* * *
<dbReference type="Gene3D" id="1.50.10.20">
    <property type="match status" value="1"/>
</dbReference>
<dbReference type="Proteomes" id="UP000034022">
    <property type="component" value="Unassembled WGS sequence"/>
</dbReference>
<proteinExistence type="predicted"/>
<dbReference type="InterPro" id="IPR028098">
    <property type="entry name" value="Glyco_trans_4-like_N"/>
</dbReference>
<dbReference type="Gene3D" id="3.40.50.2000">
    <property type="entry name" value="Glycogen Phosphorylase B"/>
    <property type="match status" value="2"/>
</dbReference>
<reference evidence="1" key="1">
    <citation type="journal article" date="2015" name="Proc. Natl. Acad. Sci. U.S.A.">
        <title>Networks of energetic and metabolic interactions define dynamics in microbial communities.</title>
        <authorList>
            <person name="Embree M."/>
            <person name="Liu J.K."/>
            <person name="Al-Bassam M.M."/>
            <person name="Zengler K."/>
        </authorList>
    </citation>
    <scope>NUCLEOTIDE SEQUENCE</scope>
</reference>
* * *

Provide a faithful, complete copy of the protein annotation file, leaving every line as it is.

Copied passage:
<dbReference type="Gene3D" id="1.50.10.20">
    <property type="match status" value="1"/>
</dbReference>
<dbReference type="Proteomes" id="UP000034022">
    <property type="component" value="Unassembled WGS sequence"/>
</dbReference>
<proteinExistence type="predicted"/>
<dbReference type="InterPro" id="IPR028098">
    <property type="entry name" value="Glyco_trans_4-like_N"/>
</dbReference>
<dbReference type="Gene3D" id="3.40.50.2000">
    <property type="entry name" value="Glycogen Phosphorylase B"/>
    <property type="match status" value="2"/>
</dbReference>
<reference evidence="1" key="1">
    <citation type="journal article" date="2015" name="Proc. Natl. Acad. Sci. U.S.A.">
        <title>Networks of energetic and metabolic interactions define dynamics in microbial communities.</title>
        <authorList>
            <person name="Embree M."/>
            <person name="Liu J.K."/>
            <person name="Al-Bassam M.M."/>
            <person name="Zengler K."/>
        </authorList>
    </citation>
    <scope>NUCLEOTIDE SEQUENCE</scope>
</reference>